Politicians’ Fears Of Public Opposition To NHS Changes Are Misplaced, Finds NHS Confederation Survey

Poll shows public ready to support evidence-based change, and want more information on health service finance to engage in ‘honest debate’

Vital changes to local NHS services will not necessarily engender the opposition from patients and the public that politicians expect, according to an independent YouGov survey carried out for the NHS Confederation.

The latest in a series of surveys commissioned by the NHS Confederation regarding the future of the NHS has found that more than three-quarters of those polled (76 per cent) said they would support changes to their local NHS services if there was evidence these would improve care

The findings contrast starkly with previous polling commissioned by the NHS Confederation, in which 43 per cent of MPs said their constituents “would oppose changes to their local NHS”.

The latest survey, conducted by YouGov who polled more than 1,500 members of the public across England, shows a significant ‘disconnect’ between local voters’ readiness to support change and politicians’ belief that backing proposed changes to health services is “political suicide”.

The survey also found that the public’s readiness to engage in discussions about NHS reform is matched by an appetite for more information about health service finance, and a keenness for increased realism in how the issues are presented.

The YouGov survey found:
• less than half (40%) of people thought they had enough knowledge to contribute to an open debate about the future of the NHS.
• of those who said they don’t feel they have the necessary information to contribute to an open debate about the future of the NHS, 74% said that to do so, they would need  more info on how the NHS is funded and how money is spent.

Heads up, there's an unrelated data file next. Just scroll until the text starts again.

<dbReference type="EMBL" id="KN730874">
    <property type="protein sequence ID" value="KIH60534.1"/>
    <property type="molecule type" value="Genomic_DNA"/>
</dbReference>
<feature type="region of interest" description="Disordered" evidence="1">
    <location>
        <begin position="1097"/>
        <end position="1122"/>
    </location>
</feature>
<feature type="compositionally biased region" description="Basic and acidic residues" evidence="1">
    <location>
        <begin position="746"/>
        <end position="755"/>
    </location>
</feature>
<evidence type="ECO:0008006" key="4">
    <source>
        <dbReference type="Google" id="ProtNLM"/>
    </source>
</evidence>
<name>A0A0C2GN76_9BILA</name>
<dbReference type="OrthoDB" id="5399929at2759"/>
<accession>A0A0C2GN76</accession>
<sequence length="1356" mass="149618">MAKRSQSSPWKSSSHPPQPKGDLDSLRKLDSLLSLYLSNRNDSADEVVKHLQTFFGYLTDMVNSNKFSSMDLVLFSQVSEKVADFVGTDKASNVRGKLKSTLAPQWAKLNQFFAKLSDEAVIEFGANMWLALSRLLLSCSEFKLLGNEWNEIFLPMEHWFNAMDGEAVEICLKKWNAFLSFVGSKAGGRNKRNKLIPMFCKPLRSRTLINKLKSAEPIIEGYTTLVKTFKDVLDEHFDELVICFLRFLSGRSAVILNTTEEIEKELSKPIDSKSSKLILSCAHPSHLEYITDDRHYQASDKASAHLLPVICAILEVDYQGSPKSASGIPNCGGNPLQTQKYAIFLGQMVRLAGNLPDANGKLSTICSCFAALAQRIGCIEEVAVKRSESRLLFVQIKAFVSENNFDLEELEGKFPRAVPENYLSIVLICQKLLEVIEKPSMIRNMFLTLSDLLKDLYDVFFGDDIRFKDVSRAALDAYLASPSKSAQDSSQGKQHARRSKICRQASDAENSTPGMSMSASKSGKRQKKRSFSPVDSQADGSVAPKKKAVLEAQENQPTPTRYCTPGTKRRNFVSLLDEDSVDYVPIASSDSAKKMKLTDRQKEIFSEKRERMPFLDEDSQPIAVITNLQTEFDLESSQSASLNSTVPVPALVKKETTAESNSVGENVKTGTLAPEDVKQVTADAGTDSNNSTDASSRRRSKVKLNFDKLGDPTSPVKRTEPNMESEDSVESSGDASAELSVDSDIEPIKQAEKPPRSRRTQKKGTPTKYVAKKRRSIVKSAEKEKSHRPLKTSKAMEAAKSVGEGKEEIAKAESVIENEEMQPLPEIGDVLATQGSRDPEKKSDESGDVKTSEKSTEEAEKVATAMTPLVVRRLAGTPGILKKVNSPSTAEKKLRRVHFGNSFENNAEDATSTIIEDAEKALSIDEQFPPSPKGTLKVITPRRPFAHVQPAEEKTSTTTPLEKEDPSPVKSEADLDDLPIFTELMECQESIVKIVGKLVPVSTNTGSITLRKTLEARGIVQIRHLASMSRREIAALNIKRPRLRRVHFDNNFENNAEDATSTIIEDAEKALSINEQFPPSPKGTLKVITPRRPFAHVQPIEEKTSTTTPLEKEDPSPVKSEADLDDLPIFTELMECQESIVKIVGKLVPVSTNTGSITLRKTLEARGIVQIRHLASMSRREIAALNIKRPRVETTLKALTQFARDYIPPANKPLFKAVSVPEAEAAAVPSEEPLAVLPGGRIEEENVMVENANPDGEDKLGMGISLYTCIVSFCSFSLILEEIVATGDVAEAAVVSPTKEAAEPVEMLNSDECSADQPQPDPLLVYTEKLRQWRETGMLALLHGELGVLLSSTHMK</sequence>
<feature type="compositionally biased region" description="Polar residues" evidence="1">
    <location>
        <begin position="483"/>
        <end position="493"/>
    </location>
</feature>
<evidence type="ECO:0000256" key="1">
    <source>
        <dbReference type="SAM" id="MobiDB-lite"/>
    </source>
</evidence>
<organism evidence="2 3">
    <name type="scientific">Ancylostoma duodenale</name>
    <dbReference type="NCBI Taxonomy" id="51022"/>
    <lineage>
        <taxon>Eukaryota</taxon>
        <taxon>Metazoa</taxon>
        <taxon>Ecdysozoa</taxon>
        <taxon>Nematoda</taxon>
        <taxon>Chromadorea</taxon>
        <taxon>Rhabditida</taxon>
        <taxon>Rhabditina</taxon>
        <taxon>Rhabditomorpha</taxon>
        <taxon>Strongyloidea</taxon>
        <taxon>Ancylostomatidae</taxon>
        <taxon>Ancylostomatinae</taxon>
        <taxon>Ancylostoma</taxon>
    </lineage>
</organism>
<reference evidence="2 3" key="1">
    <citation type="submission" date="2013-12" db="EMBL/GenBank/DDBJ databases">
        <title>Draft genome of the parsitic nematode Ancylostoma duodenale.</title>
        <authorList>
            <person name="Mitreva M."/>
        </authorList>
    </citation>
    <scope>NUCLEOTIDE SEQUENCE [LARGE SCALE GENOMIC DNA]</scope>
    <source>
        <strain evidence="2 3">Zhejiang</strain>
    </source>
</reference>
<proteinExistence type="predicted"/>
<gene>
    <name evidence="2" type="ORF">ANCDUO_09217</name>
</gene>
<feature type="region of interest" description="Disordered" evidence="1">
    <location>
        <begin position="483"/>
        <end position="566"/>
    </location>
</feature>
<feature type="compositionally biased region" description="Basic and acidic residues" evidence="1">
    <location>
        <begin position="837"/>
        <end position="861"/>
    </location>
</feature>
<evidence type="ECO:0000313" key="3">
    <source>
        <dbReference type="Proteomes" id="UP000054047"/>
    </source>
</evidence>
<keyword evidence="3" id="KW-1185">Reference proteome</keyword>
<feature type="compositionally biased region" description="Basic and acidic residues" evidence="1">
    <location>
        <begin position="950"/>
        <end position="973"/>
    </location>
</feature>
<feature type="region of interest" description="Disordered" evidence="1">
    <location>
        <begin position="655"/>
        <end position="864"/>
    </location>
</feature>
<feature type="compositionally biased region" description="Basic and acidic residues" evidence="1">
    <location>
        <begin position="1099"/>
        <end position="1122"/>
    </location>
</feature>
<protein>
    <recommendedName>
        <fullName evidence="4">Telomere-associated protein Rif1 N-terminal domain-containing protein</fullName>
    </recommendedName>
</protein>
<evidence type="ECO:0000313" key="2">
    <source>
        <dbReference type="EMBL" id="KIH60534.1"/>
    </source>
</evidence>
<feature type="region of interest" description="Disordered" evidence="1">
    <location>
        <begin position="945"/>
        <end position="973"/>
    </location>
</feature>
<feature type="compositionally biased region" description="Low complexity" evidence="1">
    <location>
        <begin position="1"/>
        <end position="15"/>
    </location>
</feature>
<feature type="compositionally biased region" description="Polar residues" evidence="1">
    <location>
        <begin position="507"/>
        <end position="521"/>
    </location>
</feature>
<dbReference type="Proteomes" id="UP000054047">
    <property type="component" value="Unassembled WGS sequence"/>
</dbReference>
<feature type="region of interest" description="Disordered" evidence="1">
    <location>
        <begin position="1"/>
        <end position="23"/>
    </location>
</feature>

• 81% of people disagreed or strongly disagreed that politicians are honest about the future of the NHS. Among these people, the highest number of people (30%) felt that politicians are most dishonest about privatisation.

Now Rob Webster, chief executive of the NHS Confederation, is calling on politicians to harness this local support for change. He said the gap between MPs’ perceptions and the actual views of the public indicates politicians have underestimated support for the kind of changes called for in The 2015 Challenge Manifesto: a time for action, published last month.

Mr Webster said: “NHS and social care services must change if we are to deliver better care for patients – this is crystal clear and the evidence mounts each week. As the country gets ready for NHS England chief executive Simon Stevens to set out his ‘Five Year Forward View’ for the NHS, we urge politicians to take on board that the country is more than ready for them to lead the way on ensuring the NHS has room, space and permission to change.

“In the past few weeks, in the 2015 Challenge Manifesto, we’ve seen the most influential coalition of health bodies ever set out their shared vision and asks to put the NHS on a sustainable footing. We’ve seen clinical leaders voice their strongest ever call for change, including such as the Royal College of Physicians manifesto, which unequivocally calls for politicians to take essential action to protect the health service and bring care closer to the patients.

“As we head into the final six months before the 2015 General Election, we know some candidates fear that talking about service changes could be ‘political suicide’ – but the data we are publishing today shows their constituents are far more prepared to discuss it than they might have thought.”

He added: “Yes Minister’s Sir Humphrey famously dubbed politicians as being “very courageous” when making bold, risky or potentially unpopular choices, even when these were the ‘right thing to do’. Today’s new data shows real-life politicians might not need to be to be as ‘courageous’ when doing the right thing by the NHS.

“The results of our poll show the public would clearly welcome an open conversation about what needs to be done to protect the health and care services they value so highly. Now more than ever, it is vital politicians of all parties demonstrate the leadership that voters clearly expect and deserve.”








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